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This article was published on July 15, 2020

German court slams the brakes on Tesla’s bogus ‘Autopilot’ marketing

Could this be the start of something?

German court slams the brakes on Tesla’s bogus ‘Autopilot’ marketing

In what could be somewhat of a landmark case, a German court has ruled that Tesla can no longer market its Autopilot and Full Self-Driving products as autonomous systems in the country.

Judges in Munich ruled yesterday that the electric car company can no longer use phrases such as “full potential for autonomous driving” and “Autopilot inclusive” in its German advertising materials, Reuters reports.

[Read: Take a look at the officially unveiled BMW iX3]

According to the court and the Wettbewerbszentrale, the country’s anti-competitive practice regulator, the claims Tesla makes about its supposed self-driving systems amount to misleading business practices. They might even lead Tesla buyers to thinking their vehicle is far more capable than it actually is and may lead to accidents as we’ve seen in other countries.

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What’s more, Tesla’s marketing may lead consumers to think autonomous driving systems are legal on German roads. The systems are currently unregulated in the country.

The EV maker says that it has and does inform customers that Autopilot and Full Self-Driving modes are not fully autonomous systems. Even so, spend any time on Twitter and YouTube and you’ll see many Tesla fans, including Elon Musk, talk about and demonstrate the systems as if they are capable of full autonomous driving, which doesn’t exist yet.

Criticism against Tesla’s driver aid systems has been growing in recent months. Critics of Tesla’s overselling of its tech refer to the practice as ‘autonowashing.’

Liza Dixon, the human machine interaction researcher who coined the term, speaking of the German court ruling said: “It’s a necessary and long overdue ruling. Autonowashing is being recognized internationally as a disservice to consumers. It’s not just an advertising concern—this is a public safety issue.”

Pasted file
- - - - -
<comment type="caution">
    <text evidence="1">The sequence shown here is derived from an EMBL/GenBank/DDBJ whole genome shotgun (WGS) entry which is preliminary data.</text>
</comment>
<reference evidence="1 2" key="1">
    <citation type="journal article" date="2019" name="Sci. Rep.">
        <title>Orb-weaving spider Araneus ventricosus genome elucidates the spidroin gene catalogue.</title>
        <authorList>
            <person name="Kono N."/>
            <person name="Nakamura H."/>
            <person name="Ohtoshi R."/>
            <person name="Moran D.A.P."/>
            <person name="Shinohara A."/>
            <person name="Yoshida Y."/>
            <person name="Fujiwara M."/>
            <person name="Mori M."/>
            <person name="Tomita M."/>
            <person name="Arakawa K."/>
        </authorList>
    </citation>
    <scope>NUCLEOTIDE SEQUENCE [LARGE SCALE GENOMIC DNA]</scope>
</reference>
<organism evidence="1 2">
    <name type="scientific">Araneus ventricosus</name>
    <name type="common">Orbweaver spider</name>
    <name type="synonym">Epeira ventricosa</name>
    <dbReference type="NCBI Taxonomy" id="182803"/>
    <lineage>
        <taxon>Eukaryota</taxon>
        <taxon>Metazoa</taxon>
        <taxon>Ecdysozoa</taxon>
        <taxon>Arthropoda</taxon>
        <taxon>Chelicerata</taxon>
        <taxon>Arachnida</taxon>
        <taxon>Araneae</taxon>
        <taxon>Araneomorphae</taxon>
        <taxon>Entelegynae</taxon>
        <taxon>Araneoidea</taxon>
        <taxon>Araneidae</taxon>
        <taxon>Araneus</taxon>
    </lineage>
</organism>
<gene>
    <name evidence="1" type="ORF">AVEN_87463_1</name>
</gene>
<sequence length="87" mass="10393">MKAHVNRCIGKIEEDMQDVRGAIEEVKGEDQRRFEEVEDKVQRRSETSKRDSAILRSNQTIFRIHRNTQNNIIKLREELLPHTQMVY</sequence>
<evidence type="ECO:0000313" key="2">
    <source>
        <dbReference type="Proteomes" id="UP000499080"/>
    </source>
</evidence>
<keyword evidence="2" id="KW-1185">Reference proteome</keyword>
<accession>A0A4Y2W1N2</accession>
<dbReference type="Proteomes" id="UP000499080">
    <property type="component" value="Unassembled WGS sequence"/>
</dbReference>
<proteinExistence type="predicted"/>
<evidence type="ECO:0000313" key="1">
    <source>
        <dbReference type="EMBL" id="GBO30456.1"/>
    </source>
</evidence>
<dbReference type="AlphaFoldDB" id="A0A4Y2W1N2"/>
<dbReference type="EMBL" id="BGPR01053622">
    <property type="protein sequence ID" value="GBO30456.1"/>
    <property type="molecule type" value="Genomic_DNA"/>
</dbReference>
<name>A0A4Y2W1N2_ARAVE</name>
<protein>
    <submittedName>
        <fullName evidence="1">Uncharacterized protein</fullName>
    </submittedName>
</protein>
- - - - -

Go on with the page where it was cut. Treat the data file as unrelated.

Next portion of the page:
At its core, Tesla’s Autopilot system is a collection of technologies like lane centering, adaptive cruise control, and automatic braking. The Californian carmaker is continually adding new features, and in the past 12 months enabled its vehicles to effectively drive themselves in some urban areas.

When these driver aids are used simultaneously, it can give the impression that the vehicle is driving itself. However, the driver must always remain in control of the vehicle, have their hands on the steering wheel, and be situationally aware.

Despite this, Elon Musk has on numerous occasions demonstrated the system as being fully capable of driving itself. Recently, Musk even bragged that Tesla had “figured out” fully autonomous (Level 5) driving. Autopilot and Full Self-Driving are regarded as advanced driver assistance systems which are Level 2 systems, a long way from being fully autonomous.

Autopilot, musk, hands off, car, self-driving
Credit: Dixon - Transportation Research
Elon Musk is no stranger to demonstrating Autopilot as capable of driving itself entirely. Even though Musk takes his hands off the wheel here, it is wrong and against Tesla’s user agreement for its drivers to do the same. Musk’s action set a misleading expectation of what Tesla vehicles are capable of.

No one at Tesla was available to comment on the German court’s ruling, however the company will be able to appeal the case — bet your ass that it will too.

For Tesla to roll over and concede in Germany could pave the way for other nations to take issue with the way Tesla has been advertising its driver aid systems. If that happens, it could show that Tesla isn’t as close to autonomous driving as it seems to think it is — and potentially save people from risking their lives too.

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